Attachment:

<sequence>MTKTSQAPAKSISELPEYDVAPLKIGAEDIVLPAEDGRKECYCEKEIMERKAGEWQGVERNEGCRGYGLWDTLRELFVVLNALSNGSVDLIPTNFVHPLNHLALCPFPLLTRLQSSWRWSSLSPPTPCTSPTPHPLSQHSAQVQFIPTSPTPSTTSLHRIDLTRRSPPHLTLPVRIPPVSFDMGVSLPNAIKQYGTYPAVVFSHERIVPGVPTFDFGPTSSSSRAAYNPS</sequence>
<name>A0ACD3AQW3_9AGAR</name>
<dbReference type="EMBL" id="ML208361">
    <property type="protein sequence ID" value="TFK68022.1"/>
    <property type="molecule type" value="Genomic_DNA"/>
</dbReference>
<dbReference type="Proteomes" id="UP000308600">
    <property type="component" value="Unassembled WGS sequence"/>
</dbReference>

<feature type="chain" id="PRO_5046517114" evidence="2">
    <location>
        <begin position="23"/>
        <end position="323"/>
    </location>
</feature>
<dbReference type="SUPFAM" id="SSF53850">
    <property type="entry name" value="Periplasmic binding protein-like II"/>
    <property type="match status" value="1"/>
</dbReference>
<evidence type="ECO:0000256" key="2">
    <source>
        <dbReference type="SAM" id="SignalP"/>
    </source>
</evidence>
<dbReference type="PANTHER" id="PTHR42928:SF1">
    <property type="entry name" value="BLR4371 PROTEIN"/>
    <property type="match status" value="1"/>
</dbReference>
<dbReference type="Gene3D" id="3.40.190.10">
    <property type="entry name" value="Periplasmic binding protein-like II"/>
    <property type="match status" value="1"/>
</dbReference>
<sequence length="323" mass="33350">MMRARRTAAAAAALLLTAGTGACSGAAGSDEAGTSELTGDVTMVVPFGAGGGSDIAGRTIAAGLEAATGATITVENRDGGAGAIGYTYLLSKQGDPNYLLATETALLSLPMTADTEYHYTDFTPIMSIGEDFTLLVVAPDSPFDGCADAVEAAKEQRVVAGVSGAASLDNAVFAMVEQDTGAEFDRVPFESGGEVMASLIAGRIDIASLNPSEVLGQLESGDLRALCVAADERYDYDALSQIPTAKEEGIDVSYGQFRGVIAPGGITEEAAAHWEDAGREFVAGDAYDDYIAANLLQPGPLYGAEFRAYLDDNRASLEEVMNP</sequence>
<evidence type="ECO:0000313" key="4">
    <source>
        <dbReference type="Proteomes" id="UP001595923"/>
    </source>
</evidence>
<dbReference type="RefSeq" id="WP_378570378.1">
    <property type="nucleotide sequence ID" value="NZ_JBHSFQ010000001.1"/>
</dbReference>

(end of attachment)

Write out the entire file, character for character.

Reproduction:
<sequence>MTKTSQAPAKSISELPEYDVAPLKIGAEDIVLPAEDGRKECYCEKEIMERKAGEWQGVERNEGCRGYGLWDTLRELFVVLNALSNGSVDLIPTNFVHPLNHLALCPFPLLTRLQSSWRWSSLSPPTPCTSPTPHPLSQHSAQVQFIPTSPTPSTTSLHRIDLTRRSPPHLTLPVRIPPVSFDMGVSLPNAIKQYGTYPAVVFSHERIVPGVPTFDFGPTSSSSRAAYNPS</sequence>
<name>A0ACD3AQW3_9AGAR</name>
<dbReference type="EMBL" id="ML208361">
    <property type="protein sequence ID" value="TFK68022.1"/>
    <property type="molecule type" value="Genomic_DNA"/>
</dbReference>
<dbReference type="Proteomes" id="UP000308600">
    <property type="component" value="Unassembled WGS sequence"/>
</dbReference>

<feature type="chain" id="PRO_5046517114" evidence="2">
    <location>
        <begin position="23"/>
        <end position="323"/>
    </location>
</feature>
<dbReference type="SUPFAM" id="SSF53850">
    <property type="entry name" value="Periplasmic binding protein-like II"/>
    <property type="match status" value="1"/>
</dbReference>
<evidence type="ECO:0000256" key="2">
    <source>
        <dbReference type="SAM" id="SignalP"/>
    </source>
</evidence>
<dbReference type="PANTHER" id="PTHR42928:SF1">
    <property type="entry name" value="BLR4371 PROTEIN"/>
    <property type="match status" value="1"/>
</dbReference>
<dbReference type="Gene3D" id="3.40.190.10">
    <property type="entry name" value="Periplasmic binding protein-like II"/>
    <property type="match status" value="1"/>
</dbReference>
<sequence length="323" mass="33350">MMRARRTAAAAAALLLTAGTGACSGAAGSDEAGTSELTGDVTMVVPFGAGGGSDIAGRTIAAGLEAATGATITVENRDGGAGAIGYTYLLSKQGDPNYLLATETALLSLPMTADTEYHYTDFTPIMSIGEDFTLLVVAPDSPFDGCADAVEAAKEQRVVAGVSGAASLDNAVFAMVEQDTGAEFDRVPFESGGEVMASLIAGRIDIASLNPSEVLGQLESGDLRALCVAADERYDYDALSQIPTAKEEGIDVSYGQFRGVIAPGGITEEAAAHWEDAGREFVAGDAYDDYIAANLLQPGPLYGAEFRAYLDDNRASLEEVMNP</sequence>
<evidence type="ECO:0000313" key="4">
    <source>
        <dbReference type="Proteomes" id="UP001595923"/>
    </source>
</evidence>
<dbReference type="RefSeq" id="WP_378570378.1">
    <property type="nucleotide sequence ID" value="NZ_JBHSFQ010000001.1"/>
</dbReference>